Democratisation of Balkan Countries - Case Study Example

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Balkan countries vary from East Central Europe in terms of political and economic development. Not any of them had preceding experience with independent administration. Nearly all of the Balkan countries are "late-comers to democratization" (Slovakia, Croatia, Romania, and Bulgaria), or "semi-protectorates" they are the poorest nations of the Europe…
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Democratisation of Balkan Countries
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Download file to see previous pages As the economist argued in 1998, the instant risk to delicate Balkan peace is not so much violence but secession by minorities big enough to mull over statehood, which may irritate a new civil war as the actions in Kosovo have proved thus, maintenance of peace and solidity in the region depends on how Balkan countries treat their minorities. Partially because of these conflicts in the region and partially due to world public opinion's growing consciousness, the defense of minority civil rights became a top main concern in the post-cold war era. (Donald, 1985) This examines the evolution of democratization as an inner development and focuses mainly on the citizenship policies and supporting depiction of minorities in two Balkan states, particularly Bulgaria and Romania. The two states have enhanced their associations with minorities and with their neighbors. The outcomes in these cases represent a variety of potential and models, and thus they provide us with opportunities to study democratization and cultural politics in the area. (Attila, 1998)
The democratic conversion in the post-communist Balkan states creates challenges for the innovative government in the region. Similarly, they have just restored or gained their self-government and full dominion and look for to build a homogenous nation state, on the other hand, the population within their internationally known borders consists of more than one racial group, all with their own political agendas. In the face of a rising compassion towards minority issues in the world and under the eyes of global organizations, the Balkan states need to set up contemporary civic societies with the rule of law. Since the thought of democracy is now so well-liked in the earth, "there can be no go back of still and passive ethnic minorities," as Agh stated thus, multiethnic Balkan states have to set up a citizenry with political and human rights and with democratic civilization and political culture in civil society. (Emilija, 1997)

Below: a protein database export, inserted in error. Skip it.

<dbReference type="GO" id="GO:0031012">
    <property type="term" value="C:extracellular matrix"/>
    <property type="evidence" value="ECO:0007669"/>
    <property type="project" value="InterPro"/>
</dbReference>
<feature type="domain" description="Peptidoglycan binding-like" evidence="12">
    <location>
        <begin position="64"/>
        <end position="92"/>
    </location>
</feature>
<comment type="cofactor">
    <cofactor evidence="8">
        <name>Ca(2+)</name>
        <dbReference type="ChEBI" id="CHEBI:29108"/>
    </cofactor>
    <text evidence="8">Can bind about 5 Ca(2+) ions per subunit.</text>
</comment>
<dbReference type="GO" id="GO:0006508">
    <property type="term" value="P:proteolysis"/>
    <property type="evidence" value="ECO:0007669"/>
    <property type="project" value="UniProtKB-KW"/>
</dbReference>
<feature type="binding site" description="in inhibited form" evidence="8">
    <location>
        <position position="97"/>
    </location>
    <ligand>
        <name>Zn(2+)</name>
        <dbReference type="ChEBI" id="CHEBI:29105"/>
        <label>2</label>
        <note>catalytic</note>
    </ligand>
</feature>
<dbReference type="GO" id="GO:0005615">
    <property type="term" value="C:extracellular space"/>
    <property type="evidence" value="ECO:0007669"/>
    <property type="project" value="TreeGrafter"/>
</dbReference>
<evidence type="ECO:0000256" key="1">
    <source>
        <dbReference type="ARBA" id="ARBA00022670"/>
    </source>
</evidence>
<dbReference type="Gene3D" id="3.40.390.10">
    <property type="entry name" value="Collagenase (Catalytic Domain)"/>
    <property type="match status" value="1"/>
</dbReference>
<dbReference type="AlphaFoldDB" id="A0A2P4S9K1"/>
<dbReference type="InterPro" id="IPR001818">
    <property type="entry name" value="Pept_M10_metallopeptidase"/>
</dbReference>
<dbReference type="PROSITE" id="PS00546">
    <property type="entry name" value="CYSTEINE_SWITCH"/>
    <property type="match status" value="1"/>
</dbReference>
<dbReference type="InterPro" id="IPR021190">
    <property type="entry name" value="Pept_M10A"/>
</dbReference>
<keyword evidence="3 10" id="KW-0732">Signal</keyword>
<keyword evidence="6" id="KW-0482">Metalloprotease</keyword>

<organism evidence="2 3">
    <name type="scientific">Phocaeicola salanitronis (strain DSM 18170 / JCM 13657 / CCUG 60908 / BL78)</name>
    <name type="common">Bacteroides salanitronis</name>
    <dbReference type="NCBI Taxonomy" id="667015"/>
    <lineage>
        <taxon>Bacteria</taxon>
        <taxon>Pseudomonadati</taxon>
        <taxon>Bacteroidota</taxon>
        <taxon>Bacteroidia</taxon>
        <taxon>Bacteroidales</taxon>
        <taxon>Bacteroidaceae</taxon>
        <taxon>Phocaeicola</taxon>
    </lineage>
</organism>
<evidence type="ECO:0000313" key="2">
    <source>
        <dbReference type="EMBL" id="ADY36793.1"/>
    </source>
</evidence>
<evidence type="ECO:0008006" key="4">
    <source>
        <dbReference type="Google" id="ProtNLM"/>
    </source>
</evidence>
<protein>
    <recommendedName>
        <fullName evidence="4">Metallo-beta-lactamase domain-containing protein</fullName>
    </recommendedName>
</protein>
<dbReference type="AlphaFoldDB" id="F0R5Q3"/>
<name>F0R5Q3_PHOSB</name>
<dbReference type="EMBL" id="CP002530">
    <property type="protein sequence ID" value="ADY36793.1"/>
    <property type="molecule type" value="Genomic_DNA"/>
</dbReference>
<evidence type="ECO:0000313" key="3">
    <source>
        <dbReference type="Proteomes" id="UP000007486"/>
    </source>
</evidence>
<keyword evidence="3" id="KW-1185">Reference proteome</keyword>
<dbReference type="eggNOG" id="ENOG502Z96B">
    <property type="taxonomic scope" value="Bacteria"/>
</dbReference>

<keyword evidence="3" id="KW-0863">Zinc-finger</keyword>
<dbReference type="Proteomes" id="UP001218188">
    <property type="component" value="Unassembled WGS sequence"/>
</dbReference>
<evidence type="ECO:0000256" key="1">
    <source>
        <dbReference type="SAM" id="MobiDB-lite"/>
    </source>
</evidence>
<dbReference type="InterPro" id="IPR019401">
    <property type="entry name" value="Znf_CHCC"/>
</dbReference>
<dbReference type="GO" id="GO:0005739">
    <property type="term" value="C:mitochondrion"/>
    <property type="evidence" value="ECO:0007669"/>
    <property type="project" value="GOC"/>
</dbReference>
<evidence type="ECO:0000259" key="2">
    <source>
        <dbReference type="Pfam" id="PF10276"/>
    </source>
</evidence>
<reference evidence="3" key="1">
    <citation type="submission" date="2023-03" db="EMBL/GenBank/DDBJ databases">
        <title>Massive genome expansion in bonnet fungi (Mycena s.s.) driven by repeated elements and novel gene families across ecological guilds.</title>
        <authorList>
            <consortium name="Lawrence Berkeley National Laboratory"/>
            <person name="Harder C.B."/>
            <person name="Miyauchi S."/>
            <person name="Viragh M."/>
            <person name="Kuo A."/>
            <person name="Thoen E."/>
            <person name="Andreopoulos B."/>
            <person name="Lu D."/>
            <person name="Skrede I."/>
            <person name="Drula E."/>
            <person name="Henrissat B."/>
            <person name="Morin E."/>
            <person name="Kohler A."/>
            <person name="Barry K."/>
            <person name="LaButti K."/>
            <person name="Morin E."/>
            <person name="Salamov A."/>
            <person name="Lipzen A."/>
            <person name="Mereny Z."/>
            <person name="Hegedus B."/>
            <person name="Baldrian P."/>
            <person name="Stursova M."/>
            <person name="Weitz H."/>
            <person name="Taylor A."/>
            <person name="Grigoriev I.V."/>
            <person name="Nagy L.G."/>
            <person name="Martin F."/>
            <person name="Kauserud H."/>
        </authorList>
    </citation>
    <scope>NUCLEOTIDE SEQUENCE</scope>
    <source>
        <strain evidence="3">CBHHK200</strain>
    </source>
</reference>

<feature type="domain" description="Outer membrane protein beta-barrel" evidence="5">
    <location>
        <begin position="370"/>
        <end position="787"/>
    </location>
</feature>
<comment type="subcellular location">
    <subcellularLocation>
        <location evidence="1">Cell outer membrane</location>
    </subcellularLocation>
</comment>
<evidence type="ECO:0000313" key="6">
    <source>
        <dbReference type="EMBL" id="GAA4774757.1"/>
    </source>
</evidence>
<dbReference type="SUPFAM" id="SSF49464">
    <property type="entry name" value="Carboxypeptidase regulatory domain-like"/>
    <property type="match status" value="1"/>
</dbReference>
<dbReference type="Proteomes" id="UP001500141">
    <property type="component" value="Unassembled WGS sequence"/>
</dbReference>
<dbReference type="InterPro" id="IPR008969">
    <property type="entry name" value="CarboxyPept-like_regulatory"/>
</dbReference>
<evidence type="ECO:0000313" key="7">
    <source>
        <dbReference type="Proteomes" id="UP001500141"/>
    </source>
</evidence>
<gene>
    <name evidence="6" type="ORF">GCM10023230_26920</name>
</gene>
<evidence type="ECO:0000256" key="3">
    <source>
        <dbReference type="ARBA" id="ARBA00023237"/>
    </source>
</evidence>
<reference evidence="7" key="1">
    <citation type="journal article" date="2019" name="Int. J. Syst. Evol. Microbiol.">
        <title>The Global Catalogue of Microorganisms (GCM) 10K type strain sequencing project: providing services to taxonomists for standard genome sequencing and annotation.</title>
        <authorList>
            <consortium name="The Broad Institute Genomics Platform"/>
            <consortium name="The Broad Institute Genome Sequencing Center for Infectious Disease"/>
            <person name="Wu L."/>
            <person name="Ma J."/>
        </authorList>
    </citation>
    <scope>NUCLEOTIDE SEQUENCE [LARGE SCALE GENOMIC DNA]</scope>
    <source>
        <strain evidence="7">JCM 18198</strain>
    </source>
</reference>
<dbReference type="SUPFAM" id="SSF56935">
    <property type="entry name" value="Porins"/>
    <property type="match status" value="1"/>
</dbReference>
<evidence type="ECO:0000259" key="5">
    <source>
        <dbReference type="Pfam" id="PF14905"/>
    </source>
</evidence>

The states have to make a decision who their citizens are and what kinds of human rights they will award them. Maybe some kinds of patriotism might be necessary for formation and unity of a modern state, but this should be an inclusionary 'civic' patriotism, which is well-matched with the ceremony of individual rights. The key to avoiding further conflicts is to promise equal citizenship rights and to expand a culture of broadmindedness in society. Assessment of constitutional texts and citizenship laws with their completion and judicial understanding may give a universal sympathetic of the citizenship policies of the worried states. In adding up to providing individual rights, democratization also requires credit of collective rights for all kinds of minorities there are many legal and political plans in institutionalizing a agreement democracy and in avoiding ethnic conflicts in international societies, as Arend Lijphart showed. The main subject here is how the minorities are represented in the parliaments. (Donald, 1985) There is a substantial discussion in the relative politics literature on whether expanded representation is good or bad in multiethnic societies. Consociation list school argues that in lieu of groups proportionally fosters the assimilation of subcultures into ...Download file to see next pagesRead More
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